The Monster Manual's Devil entry describes how devils desire souls and enter into contracts with mortals to gain them.
To own a creature's soul is to have absolute control over that creature, and most devils accept no other currency in exchange for the fiendish power and boons they can provide
However, it seems to make little difference what the creature used to be in life, a common powerless beggar, or a noble, high-level paladin. They all just turn into lemures:
When the soul of an evil mortal sinks into the Nine Hells, it takes on the physical form of a wretched lemure.
As this question asks tangentially (the main question is about ways to create magical pacts): why would a devil even bother to try and seduce an archmage or high level paladin, which is a lot of work as these victims can be resourceful, smart, wealthy, hard to seduce, and therefore costly and difficult to win. On the other hand, the devil could just offer modest riches to a beggar, who might be a lot more susceptible to to escape their wretched living conditions now and trade their soul for it. That seems like a lot less work and risk, and in the end, the devil gets a soul-turned-lemure either way.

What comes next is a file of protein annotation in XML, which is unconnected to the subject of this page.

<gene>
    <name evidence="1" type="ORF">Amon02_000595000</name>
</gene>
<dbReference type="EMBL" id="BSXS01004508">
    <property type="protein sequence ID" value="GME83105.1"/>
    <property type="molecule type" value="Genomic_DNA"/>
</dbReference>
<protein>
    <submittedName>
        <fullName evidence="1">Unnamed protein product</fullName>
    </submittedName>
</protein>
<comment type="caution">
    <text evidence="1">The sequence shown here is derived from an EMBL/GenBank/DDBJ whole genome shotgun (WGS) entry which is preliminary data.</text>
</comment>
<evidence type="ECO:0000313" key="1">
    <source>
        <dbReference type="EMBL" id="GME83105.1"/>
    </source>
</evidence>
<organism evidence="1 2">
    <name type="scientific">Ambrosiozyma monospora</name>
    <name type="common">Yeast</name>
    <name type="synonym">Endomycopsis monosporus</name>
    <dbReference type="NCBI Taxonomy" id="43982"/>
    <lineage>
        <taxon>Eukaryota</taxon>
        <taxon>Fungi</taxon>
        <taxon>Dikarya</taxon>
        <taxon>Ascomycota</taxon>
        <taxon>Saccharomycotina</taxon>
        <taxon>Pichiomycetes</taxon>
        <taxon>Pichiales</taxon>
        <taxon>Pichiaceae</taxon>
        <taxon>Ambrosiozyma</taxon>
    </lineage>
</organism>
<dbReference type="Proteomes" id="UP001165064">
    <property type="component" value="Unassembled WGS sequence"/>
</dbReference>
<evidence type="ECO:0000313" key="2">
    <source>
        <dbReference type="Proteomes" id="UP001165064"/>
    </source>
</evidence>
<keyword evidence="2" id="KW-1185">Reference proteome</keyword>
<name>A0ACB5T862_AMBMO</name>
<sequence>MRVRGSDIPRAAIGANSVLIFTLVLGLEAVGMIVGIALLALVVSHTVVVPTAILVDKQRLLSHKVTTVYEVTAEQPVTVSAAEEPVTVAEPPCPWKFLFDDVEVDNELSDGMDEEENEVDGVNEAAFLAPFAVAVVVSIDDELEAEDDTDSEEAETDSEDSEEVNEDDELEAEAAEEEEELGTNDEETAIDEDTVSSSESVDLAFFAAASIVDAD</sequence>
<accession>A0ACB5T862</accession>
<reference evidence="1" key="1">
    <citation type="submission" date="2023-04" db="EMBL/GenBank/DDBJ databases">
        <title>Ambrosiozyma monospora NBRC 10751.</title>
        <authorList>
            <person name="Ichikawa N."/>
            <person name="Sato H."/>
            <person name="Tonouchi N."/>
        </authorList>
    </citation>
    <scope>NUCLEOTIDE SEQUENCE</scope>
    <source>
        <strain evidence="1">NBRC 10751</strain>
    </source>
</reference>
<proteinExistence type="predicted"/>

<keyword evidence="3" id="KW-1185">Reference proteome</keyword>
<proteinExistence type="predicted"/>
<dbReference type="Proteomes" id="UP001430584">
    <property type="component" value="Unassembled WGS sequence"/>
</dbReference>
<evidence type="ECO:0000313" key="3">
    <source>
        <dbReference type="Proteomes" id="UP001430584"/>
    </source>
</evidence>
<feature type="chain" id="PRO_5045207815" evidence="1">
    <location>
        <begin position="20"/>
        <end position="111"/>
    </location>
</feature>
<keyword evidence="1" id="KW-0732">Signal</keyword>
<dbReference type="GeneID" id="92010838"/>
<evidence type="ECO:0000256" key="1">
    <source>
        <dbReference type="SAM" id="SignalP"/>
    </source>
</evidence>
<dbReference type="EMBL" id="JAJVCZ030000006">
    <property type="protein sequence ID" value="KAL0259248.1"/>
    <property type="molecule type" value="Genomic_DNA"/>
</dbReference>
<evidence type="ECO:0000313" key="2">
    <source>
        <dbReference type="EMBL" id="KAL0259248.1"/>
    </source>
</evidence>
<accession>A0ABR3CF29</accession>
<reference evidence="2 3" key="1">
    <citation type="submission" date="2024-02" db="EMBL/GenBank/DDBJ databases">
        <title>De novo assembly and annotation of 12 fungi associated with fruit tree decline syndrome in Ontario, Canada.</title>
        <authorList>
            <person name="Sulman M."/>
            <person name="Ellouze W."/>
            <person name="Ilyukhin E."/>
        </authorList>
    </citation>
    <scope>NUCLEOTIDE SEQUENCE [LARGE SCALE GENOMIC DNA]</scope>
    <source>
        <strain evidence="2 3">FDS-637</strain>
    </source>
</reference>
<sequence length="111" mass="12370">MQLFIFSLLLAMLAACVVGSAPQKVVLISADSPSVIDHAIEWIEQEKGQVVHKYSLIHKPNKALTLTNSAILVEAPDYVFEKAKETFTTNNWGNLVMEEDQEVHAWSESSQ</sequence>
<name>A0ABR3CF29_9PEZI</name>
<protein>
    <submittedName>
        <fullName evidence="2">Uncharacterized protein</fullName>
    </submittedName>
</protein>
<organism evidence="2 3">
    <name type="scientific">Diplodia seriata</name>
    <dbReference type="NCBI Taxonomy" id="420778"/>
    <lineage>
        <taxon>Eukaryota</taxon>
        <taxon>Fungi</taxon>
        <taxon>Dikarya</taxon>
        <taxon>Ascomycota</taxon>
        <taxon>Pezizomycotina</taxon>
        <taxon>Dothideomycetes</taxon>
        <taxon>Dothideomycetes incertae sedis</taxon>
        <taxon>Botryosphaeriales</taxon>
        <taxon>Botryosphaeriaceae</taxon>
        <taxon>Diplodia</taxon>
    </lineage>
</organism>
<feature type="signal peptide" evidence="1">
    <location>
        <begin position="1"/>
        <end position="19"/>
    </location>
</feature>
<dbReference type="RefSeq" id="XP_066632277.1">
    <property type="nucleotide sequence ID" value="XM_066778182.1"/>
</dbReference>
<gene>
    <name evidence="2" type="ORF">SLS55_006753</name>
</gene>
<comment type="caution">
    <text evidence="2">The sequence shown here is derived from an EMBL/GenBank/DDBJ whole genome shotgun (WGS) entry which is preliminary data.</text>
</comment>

Is there something inherent in a soul of a powerful, high level creature that makes it more valuable to devils and other traffickers in souls (night hags, for example), than a poor commoner's soul, and justifies the extra effort?